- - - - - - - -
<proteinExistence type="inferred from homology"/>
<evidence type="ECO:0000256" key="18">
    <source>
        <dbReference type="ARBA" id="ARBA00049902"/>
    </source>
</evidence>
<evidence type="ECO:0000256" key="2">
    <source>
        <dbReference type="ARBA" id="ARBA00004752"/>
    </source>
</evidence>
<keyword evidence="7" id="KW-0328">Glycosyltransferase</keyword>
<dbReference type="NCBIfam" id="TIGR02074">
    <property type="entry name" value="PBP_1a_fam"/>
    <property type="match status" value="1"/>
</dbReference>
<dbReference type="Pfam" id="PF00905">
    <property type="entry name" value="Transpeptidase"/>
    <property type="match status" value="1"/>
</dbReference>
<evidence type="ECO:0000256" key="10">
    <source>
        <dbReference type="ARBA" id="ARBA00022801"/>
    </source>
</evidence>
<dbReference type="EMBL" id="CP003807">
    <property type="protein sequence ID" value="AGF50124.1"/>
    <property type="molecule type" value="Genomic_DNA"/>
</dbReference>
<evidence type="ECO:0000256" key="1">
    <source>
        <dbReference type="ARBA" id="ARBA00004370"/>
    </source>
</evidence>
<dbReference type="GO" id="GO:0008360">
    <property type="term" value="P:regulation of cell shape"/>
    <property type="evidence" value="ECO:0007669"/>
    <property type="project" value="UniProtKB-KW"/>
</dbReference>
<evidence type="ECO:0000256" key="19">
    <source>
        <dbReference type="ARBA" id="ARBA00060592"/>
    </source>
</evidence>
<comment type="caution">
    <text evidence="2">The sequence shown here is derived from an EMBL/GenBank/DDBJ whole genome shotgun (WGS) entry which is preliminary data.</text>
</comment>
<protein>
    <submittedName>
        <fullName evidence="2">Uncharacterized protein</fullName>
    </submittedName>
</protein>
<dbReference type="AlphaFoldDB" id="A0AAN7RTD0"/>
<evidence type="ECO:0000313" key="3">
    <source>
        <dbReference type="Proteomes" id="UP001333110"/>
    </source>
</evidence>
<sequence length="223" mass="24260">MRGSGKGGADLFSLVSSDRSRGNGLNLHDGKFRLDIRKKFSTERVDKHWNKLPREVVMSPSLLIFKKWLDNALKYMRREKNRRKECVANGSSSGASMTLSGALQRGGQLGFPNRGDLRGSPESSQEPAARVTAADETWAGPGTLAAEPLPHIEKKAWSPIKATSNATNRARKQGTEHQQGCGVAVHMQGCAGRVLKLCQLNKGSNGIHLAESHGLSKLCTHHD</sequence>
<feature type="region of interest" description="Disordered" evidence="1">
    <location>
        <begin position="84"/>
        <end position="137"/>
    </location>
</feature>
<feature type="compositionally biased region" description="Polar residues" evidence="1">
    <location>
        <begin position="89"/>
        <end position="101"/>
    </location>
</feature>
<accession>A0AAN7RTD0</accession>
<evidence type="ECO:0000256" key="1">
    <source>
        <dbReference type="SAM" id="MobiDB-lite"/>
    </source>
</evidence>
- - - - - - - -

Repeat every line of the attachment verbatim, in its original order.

<proteinExistence type="inferred from homology"/>
<evidence type="ECO:0000256" key="18">
    <source>
        <dbReference type="ARBA" id="ARBA00049902"/>
    </source>
</evidence>
<evidence type="ECO:0000256" key="2">
    <source>
        <dbReference type="ARBA" id="ARBA00004752"/>
    </source>
</evidence>
<keyword evidence="7" id="KW-0328">Glycosyltransferase</keyword>
<dbReference type="NCBIfam" id="TIGR02074">
    <property type="entry name" value="PBP_1a_fam"/>
    <property type="match status" value="1"/>
</dbReference>
<dbReference type="Pfam" id="PF00905">
    <property type="entry name" value="Transpeptidase"/>
    <property type="match status" value="1"/>
</dbReference>
<evidence type="ECO:0000256" key="10">
    <source>
        <dbReference type="ARBA" id="ARBA00022801"/>
    </source>
</evidence>
<dbReference type="EMBL" id="CP003807">
    <property type="protein sequence ID" value="AGF50124.1"/>
    <property type="molecule type" value="Genomic_DNA"/>
</dbReference>
<evidence type="ECO:0000256" key="1">
    <source>
        <dbReference type="ARBA" id="ARBA00004370"/>
    </source>
</evidence>
<dbReference type="GO" id="GO:0008360">
    <property type="term" value="P:regulation of cell shape"/>
    <property type="evidence" value="ECO:0007669"/>
    <property type="project" value="UniProtKB-KW"/>
</dbReference>
<evidence type="ECO:0000256" key="19">
    <source>
        <dbReference type="ARBA" id="ARBA00060592"/>
    </source>
</evidence>
<comment type="caution">
    <text evidence="2">The sequence shown here is derived from an EMBL/GenBank/DDBJ whole genome shotgun (WGS) entry which is preliminary data.</text>
</comment>
<protein>
    <submittedName>
        <fullName evidence="2">Uncharacterized protein</fullName>
    </submittedName>
</protein>
<dbReference type="AlphaFoldDB" id="A0AAN7RTD0"/>
<evidence type="ECO:0000313" key="3">
    <source>
        <dbReference type="Proteomes" id="UP001333110"/>
    </source>
</evidence>
<sequence length="223" mass="24260">MRGSGKGGADLFSLVSSDRSRGNGLNLHDGKFRLDIRKKFSTERVDKHWNKLPREVVMSPSLLIFKKWLDNALKYMRREKNRRKECVANGSSSGASMTLSGALQRGGQLGFPNRGDLRGSPESSQEPAARVTAADETWAGPGTLAAEPLPHIEKKAWSPIKATSNATNRARKQGTEHQQGCGVAVHMQGCAGRVLKLCQLNKGSNGIHLAESHGLSKLCTHHD</sequence>
<feature type="region of interest" description="Disordered" evidence="1">
    <location>
        <begin position="84"/>
        <end position="137"/>
    </location>
</feature>
<feature type="compositionally biased region" description="Polar residues" evidence="1">
    <location>
        <begin position="89"/>
        <end position="101"/>
    </location>
</feature>
<accession>A0AAN7RTD0</accession>
<evidence type="ECO:0000256" key="1">
    <source>
        <dbReference type="SAM" id="MobiDB-lite"/>
    </source>
</evidence>